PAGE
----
In mid-December, shortly after his hiring with the Mets, third base coach Mike Sarbaugh smiled from one end of a phone call as Lindor, on the other end, told him about the plans. Sarbaugh previously worked for over 30 years with the Cleveland Guardians, Lindor’s former team. He remembered how veterans like Michael Brantley helped Lindor way back when. From Sarbaugh’s perspective as Lindor’s former infield coach, Lindor as a young player always loved the game, wanted to have fun and cared about working hard. Sarbaugh wasn’t at all surprised to hear of Lindor, now 31 years old, paying things forward.

“I thought that was awesome, especially for a player with what he has done in the game,” Sarbaugh said. “Just to show those younger players what he does to prepare for a season, and that this isn’t an easy game, that it takes work, not only during the season but in the offseason. For him to bring them and show them what he does, that can only help build their confidence on what they need to do. That was really good of him to do that. He didn’t need to. But it just showed he wants to help and it means a lot.”

The messaging from Lindor may be helping. Vientos showed up extra early to spring training. And Baty talked about how one big thing he learned from last year’s struggles was how quickly veterans turn the page. Baty admitted that there were times when he took his offensive struggles with him mentally to the field, which didn’t help. By comparison, even at the height of an early slump last year, Lindor always impressed defensively. There’s no guarantee that epiphanies from young players will lead to better results. But they can’t hurt.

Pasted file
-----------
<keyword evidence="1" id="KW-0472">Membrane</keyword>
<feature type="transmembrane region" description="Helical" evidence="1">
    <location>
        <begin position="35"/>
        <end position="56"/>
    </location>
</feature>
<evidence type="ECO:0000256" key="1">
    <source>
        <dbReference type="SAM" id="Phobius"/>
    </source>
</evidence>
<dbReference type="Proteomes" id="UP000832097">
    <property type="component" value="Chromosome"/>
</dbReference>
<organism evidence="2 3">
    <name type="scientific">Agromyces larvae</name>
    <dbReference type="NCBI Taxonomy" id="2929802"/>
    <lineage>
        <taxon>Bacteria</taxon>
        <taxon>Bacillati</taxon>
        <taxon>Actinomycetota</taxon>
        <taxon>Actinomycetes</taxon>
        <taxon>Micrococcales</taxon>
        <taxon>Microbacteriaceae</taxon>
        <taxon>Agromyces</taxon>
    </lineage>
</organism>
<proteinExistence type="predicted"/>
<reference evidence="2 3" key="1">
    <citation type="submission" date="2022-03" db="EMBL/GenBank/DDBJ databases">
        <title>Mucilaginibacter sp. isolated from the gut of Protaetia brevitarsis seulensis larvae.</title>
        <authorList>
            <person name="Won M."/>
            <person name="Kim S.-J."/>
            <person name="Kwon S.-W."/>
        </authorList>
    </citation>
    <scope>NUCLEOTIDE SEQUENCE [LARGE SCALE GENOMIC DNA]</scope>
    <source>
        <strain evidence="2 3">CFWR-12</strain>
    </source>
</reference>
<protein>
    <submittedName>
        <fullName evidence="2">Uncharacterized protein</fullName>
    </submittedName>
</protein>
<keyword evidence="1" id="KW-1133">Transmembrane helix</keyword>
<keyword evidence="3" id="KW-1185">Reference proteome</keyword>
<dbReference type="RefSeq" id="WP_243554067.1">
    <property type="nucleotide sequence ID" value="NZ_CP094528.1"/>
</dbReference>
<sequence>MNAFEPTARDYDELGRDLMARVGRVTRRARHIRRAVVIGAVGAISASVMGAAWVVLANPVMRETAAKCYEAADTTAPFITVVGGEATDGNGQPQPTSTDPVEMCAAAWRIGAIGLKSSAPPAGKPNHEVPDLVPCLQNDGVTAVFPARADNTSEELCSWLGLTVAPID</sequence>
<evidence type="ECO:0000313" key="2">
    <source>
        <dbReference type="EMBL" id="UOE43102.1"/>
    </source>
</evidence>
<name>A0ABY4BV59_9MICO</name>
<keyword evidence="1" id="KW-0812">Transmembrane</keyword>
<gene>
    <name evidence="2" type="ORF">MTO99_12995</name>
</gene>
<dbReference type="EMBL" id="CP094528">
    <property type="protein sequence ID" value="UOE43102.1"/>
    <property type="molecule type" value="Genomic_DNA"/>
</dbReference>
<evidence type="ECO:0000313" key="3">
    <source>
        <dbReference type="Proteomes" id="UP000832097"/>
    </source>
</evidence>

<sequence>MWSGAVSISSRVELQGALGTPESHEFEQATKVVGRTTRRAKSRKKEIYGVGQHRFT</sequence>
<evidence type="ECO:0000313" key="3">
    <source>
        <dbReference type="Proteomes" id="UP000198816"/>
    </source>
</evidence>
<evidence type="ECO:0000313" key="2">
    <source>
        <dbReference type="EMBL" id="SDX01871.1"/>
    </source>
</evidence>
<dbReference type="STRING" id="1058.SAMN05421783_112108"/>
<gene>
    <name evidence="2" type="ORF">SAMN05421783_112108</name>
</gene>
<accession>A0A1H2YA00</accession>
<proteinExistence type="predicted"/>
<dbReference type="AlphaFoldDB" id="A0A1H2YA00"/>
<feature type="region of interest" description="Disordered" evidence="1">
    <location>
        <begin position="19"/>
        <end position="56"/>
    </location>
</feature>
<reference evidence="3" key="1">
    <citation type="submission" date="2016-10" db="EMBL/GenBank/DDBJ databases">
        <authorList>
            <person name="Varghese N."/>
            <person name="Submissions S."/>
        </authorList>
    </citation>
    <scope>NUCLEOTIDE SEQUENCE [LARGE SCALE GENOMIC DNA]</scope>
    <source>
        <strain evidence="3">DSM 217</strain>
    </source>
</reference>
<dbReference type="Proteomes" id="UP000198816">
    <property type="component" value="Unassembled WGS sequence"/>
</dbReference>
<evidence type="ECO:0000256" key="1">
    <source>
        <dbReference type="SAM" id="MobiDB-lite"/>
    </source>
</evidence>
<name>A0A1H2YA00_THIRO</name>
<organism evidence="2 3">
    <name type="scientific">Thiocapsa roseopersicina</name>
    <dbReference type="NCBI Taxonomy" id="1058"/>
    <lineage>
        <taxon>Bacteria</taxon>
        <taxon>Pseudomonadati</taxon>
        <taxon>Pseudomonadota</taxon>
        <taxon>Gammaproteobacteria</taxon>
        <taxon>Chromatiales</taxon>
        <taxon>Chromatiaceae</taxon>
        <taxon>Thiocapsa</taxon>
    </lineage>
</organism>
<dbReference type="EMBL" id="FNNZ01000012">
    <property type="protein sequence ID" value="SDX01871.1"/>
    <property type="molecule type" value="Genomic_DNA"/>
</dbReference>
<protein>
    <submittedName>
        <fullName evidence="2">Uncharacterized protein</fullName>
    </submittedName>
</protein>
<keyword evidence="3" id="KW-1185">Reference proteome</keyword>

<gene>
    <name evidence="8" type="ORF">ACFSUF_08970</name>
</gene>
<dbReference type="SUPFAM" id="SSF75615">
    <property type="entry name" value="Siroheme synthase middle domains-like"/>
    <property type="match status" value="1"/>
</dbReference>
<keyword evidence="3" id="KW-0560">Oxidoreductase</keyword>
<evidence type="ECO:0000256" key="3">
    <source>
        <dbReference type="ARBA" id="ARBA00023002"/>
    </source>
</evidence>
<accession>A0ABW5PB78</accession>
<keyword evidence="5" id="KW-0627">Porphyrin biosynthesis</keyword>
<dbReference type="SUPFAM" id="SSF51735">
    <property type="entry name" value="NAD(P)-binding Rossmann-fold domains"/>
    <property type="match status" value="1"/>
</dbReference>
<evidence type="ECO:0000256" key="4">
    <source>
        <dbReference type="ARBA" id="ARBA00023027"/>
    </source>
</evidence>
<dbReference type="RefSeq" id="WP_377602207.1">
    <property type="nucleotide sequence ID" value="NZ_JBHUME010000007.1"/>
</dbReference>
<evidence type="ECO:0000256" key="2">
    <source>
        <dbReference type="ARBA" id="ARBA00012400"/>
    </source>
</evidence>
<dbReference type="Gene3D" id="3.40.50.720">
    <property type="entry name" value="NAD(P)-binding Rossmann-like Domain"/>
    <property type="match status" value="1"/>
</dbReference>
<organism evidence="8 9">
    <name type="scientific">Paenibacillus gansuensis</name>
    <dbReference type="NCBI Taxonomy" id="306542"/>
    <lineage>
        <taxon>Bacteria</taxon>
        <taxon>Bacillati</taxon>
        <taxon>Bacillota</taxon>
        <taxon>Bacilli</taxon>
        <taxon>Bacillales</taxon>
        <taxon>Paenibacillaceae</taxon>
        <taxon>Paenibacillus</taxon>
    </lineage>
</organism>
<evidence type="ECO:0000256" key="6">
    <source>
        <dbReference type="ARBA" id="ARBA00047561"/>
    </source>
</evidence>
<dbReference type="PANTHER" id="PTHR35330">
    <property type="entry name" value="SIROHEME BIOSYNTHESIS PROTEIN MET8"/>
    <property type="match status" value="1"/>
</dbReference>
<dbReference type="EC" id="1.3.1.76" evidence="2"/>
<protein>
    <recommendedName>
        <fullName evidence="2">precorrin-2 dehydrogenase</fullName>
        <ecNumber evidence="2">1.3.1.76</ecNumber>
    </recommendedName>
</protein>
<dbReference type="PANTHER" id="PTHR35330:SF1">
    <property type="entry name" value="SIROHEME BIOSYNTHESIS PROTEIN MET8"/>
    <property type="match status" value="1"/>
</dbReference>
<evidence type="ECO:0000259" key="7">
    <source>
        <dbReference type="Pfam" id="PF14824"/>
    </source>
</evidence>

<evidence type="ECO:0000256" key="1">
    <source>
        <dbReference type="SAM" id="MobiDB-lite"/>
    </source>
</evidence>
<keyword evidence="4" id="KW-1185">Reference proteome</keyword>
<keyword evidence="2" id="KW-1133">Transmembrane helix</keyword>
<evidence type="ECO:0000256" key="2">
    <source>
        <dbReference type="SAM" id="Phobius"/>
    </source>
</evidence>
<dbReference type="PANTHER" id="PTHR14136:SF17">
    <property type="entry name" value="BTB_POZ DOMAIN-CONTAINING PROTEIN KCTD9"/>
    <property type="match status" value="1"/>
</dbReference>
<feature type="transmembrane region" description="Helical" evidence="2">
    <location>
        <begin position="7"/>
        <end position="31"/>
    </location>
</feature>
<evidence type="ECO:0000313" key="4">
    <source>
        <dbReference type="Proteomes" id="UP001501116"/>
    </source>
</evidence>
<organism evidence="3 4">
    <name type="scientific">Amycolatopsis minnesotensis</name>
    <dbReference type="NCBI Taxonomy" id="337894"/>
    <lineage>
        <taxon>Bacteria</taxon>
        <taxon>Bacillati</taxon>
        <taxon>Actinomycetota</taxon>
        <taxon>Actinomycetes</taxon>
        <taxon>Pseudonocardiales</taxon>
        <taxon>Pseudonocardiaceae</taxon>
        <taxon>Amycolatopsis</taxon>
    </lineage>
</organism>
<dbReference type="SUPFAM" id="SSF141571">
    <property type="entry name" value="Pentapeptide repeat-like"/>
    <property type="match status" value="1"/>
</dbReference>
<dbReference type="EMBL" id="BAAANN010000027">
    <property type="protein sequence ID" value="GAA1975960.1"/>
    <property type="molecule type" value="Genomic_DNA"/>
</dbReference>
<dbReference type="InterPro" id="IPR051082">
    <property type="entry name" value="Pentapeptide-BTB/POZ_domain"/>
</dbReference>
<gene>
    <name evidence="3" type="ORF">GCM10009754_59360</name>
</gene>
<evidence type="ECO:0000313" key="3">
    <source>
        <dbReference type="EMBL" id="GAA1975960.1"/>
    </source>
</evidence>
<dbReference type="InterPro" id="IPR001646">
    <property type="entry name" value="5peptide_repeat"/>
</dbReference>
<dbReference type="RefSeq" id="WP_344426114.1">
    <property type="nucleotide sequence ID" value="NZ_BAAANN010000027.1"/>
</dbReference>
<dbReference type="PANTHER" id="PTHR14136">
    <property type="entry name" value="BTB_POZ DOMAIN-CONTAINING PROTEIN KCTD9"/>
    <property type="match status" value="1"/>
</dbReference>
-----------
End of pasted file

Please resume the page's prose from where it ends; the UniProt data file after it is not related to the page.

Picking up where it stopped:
By the looks of the Mets, they’ll need more from Baty and Vientos — they project to see a lot of time at third base and designated hitter — as they try to develop young players while looking to make the playoffs. The expectations around the Mets sound more muted than last year’s World Series-or-bust vibe. Despite all the spending, last year’s team failed. Now, new president of baseball operations David Stearns has stressed the importance of giving young players chances while still trying to compete. Lindor seemed to grasp that balance when he talked Thursday about the expectations.

“Every year you climb the stairs,” Lindor said. “For some people it might seem we’re going backwards, but I bought into the concept of a long-term deal. I am not here for one or two years. I keep on seeing that we are moving in the right direction. We have changed people along the way, but that is part of the process. I’m fully on board. I respect what they are doing and I am here to win and I keep on seeing good things that we’re headed in the right direction.”

The cynical response to Lindor’s words would be: Well, what would you want him to say, and what does it matter to the guy always rocking the best clothes, appearing in so many commercials and under contract for eight more years at around another $270 million? By that same line of thinking, though, Lindor didn’t have to keep playing last season, especially after the Mets became irrelevant by the trade deadline. He could’ve told the Mets he had enough; the injury gave him a legitimate reason to do so, anyway. But Lindor didn’t quit. He kept playing. He kept leading. Clearly, it didn’t matter much to the fate of the Mets in 2023, but it may end up helping them in the long run.

“From the outside, you think that he is like a flashy type of guy but that’s not really how he is at his core; he is more steady than anything else,” Ottavino said. “The way he talks to the team, it’s always positive. It’s not very overly emotional. That’s one aspect of his personality that really lends itself well to a quiet leadership style.”

(Photo of Francisco Lindor: Vincent Carchietta / USA Today)